The Globe - - FRONT PAGE - By Jar­reau Free­man

Edi­tor’s Note: This is the third ar­ti­cle in a se­ries of sWoULHs SUofilLng loFDl IH­male pro­fes­sion­als.

Ham sar” is a Per­sian say­ing that means “equal­ity.” Grow­ing up out­side of La­guna Beach, Calif., Hunt­ing­don Val­ley res­i­dent Samira Ghas­semi said she wit­nessed equal­ity in her home through her par­ents’ ex­am­ple.

“The bur­den should not just be held by the women,” she said. “If you want to suc­ceed, you want to rely on your ‘ham sar,’ the per­son who is on the same level as you. It should never be where one per­son is car­ry­ing more weight than the other.”

Im­mi­grants from Iran, Ghas­semi’s fa­ther op­er­ated a fu­el­ing sta­tion and auto re­pair shop, while her mother cared for the fam­ily, pur­sued a de­gree in child psy­chol­ogy and worked a part-time job. She ob­served her par­ents work as a team. Her fa­ther took on the chores like gar­den­ing and wash­ing the win­dows, and at times wash­ing the dishes, when her mother was tired.

Cur­rently en­gaged, GhasVHPL VDLG VKH DnG KHU fiDnFé have dis­cussed work, par­ent­hood and how they will man­age life to­gether.

“0y fiDnFé LV UHDOOy VuS­portive,” she said. “No mat­ter what kind of ca­reer you have, com­mu­ni­ca­tion is es­sen­tial in your re­la­tion­ships.”

In ad­di­tion to form­ing a fiUP SDUWnHUVKLS wLWK KHU spouse, Ghas­semi also learned the value of dis­ci­pline, the im­por­tance of fos­ter­ing a strong work ethic, in­tegrity and the value of an ed­u­ca­tion from her par­ents. Ghas­semi was the fiUVW SHUVRn Ln KHU IDPLOy WR go col­lege. She at­tended the Univer­sity of Cal­i­for­nia, Berke­ley, where she grad­u­ated in 2008 with a de­gree in economics.

“I could have been a ballet dancer, and my par­ents would have been sup­port­ive,” she said. “As long as I did some­thing that I loved to do, that’s all they wanted.”

At 27 years old, Ghas­semi LV Ln D fiHOG WKDW VKH nRW RnOy en­joys, but she’s also pasVLRnDWH DERuW. 6KH LV D finDn­cial ad­viser for Wells Fargo Ad­vi­sors LLC, in Jenk­in­town, a po­si­tion she se­cured in Jan­uary af­ter mov­ing from Cal­i­for­nia to Penn­sylvDnLD wLWK KHU fiDnFé.

She pre­vi­ously worked as a pre­mier banker for the com­pany and said she felt some trep­i­da­tion en­ter­ing a new po­si­tion typ­i­cally dom­i­nated by men. Ac­cord­ing to the U.S. Depart­ment of La­bor and Statis­tics, there were an es­ti­mated 369,800 SHUVRnDO finDnFLDO ad­vi­sors em­ployed in the United States in 2010, and 30.8 per­cent of them were women.

How­ever, some of the chal­lenges Ghas­semi said VKH KDV IDFHG Ln WKH fiHOG had noth­ing to do with be­ing fe­male, but with the fact that she is a young pro­fes­sional.

In 2012 re­ported that 5 per­cent of the 316,000 finDnFLDO DGvLVHUV ex­ist­ing in the U.S. at the time were un­der the age of 30.

“:KHn , fiUVW VWDUWHG [WKH man­agers] made me aware that some peo­ple may not feel com­fort­able shar­ing their life story and their per­sonal in­for­ma­tion and finDnFHV wLWK VRPHRnH, Ln their eyes, who may not have enough life ex­pe­ri­ence,” she said.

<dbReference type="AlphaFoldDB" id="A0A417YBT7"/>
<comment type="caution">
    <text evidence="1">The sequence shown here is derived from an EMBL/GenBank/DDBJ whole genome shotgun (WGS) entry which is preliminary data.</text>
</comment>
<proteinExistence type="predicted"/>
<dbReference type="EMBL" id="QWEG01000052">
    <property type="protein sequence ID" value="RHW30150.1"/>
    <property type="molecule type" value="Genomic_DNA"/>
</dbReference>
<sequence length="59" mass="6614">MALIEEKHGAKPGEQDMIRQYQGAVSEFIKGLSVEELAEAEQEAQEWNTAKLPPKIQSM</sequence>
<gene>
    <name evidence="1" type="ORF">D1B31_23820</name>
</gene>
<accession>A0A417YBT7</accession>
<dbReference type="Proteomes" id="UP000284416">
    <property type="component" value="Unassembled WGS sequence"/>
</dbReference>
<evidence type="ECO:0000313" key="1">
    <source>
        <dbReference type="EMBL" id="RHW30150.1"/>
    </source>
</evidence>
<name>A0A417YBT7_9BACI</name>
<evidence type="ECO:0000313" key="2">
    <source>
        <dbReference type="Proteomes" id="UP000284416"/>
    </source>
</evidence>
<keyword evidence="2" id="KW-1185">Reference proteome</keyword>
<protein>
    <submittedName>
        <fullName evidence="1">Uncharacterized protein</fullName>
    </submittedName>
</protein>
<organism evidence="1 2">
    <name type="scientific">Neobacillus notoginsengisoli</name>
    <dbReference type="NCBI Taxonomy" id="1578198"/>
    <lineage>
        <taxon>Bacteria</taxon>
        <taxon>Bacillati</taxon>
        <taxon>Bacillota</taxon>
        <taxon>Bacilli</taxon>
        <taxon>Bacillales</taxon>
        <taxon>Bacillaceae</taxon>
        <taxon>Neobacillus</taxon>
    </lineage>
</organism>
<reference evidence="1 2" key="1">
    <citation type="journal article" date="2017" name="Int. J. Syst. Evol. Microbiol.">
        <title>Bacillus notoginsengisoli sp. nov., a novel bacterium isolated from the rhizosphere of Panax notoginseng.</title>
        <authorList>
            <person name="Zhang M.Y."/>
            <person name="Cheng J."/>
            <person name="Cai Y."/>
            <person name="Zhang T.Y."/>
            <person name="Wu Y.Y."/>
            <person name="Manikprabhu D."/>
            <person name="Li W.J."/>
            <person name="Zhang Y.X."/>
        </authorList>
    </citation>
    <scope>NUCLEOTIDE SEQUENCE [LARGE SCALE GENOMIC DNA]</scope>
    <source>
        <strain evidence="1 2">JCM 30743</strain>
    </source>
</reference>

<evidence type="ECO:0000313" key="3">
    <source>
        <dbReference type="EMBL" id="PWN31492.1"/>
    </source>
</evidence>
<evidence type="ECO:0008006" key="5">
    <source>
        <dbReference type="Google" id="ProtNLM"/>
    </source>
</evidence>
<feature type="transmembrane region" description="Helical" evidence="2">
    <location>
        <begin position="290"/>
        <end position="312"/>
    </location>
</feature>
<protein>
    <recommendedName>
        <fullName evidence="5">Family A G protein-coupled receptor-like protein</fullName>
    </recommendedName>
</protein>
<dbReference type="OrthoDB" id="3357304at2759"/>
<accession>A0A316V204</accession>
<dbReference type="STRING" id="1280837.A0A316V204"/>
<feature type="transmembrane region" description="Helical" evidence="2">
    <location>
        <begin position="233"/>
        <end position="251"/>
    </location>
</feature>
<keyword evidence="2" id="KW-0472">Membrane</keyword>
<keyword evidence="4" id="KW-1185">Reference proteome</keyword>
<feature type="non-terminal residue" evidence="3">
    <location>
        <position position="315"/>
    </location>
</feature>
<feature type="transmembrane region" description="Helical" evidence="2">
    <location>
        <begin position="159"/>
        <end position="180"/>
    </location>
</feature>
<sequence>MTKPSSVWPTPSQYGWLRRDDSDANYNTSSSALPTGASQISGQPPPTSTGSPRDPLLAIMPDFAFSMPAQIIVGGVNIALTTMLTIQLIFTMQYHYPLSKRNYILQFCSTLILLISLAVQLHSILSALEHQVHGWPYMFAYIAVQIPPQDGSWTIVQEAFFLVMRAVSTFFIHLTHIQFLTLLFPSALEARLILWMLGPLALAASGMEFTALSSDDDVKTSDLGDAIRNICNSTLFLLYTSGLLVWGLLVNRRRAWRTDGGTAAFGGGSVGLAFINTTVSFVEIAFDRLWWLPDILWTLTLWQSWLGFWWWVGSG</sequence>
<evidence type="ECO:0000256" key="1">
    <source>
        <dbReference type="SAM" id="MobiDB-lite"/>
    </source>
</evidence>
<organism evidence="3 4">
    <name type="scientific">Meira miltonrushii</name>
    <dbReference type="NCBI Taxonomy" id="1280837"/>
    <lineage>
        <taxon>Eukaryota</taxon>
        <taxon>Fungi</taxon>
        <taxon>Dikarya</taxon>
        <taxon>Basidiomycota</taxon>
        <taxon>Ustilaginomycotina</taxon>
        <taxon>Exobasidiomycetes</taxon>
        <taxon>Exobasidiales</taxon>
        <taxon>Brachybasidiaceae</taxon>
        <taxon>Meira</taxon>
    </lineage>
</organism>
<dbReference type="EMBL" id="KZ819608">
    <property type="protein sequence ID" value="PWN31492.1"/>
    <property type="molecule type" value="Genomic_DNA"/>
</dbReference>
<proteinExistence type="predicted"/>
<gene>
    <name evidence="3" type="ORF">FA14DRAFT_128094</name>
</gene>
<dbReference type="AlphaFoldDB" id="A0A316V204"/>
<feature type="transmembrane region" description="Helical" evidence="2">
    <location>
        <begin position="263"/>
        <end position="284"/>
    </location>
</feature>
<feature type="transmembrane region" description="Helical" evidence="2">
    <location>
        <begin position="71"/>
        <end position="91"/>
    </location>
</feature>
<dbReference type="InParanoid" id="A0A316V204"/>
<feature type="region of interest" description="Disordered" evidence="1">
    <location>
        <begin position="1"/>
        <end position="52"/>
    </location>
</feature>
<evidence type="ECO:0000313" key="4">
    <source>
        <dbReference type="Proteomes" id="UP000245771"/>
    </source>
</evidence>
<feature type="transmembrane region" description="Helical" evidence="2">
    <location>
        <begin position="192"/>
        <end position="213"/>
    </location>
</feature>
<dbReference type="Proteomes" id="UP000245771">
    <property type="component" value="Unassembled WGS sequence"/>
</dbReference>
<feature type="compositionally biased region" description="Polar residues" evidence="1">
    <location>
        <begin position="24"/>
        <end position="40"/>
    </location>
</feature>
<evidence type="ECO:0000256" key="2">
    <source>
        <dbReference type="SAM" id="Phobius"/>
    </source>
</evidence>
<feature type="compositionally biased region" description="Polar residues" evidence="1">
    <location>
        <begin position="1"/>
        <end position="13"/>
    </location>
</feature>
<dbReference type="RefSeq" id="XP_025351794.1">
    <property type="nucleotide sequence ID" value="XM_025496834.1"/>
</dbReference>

Work­ing to es­tab­lish her cred­i­bil­ity has been dif­fiFuOW, EuW VKH KDV SuW KHU faith in her strength as an or­ga­nizer and her friendly de­meanor to gain trust from her clients. Th­ese are skills she said she learned from ob­serv­ing her fa­ther’s in­ter­ac­tion with cus­tomers at his auto shop.

“When I am able to give [Py FOLHnWV VRunG@ IHHGback to ad­dress their con­cerns, it val­i­dates my pro­fes­sion and po­si­tion,” she said. “I am very per­son­able, which is some­thing that has set me apart from my peers. A banker is some­one you need and rely on … you want to be able to trust them and don’t want to feel like an­other trans­ac­tion.”

Ghas­semi de­scribes herVHOI DV D “finDnFLDO GRF­tor” be­cause she is help­ing SHRSOH UHSDLU WKHLU finDnFLDO sit­u­a­tions to se­cure their fu­tures. This, she says, makes her a leader in her in­dus­try.

“I am hold­ing peo­ple’s liveli­hoods in my hands — whether it’s help­ing a col­lege stu­dent bud­get loan pay­ments and a salary, or help­ing a fam­ily re­duce their mort­gage in­ter­est rates so they can save money to send their chil­dren to col­lege,” she said. “Re­gard­less of what it is, they know they can count on me.”

In ad­di­tion to build­ing a ca­reer at Wells Fargo, Ghas­semi said she wants to help stu­dents, as young as high school, be­come reVSRnVLEOH IRU WKHLU finDnFHV. She dreams of set­ting up a men­tor­ship pro­gram in lo­cal schools and gath­er­ing a JURuS RI finDnFLDO DGvLVRUV to con­duct dif­fer­ent work­shops to pro­vide stu­dents with the tools to make good fiVFDO GHFLVLRnV Ln WKH IuWuUH.

As Ghas­semi moves for­ward in her ca­reer and in her life, one piece of ad­vice she said she will she al­ways take with her is to stay pos­i­tive and en­joy her pro­fes­sional ac­com­plish­ments.

“I think it’s im­por­tant to sit back and ap­pre­ci­ate all you have done,” she said. “That will fuel you to keep go­ing.”

Lo­cal fi­nan­cial ad­viser

talks equal­ity

Mont­gomery Me­dia photo / JOSHUA OTTEY

Hunt­ing­ton Val­ley res­i­dent Samira Ghas­semi works as a fi­nan­cial ad­viser at Wells Fargo Ad­vi­sors LLC in Jenk­in­town.

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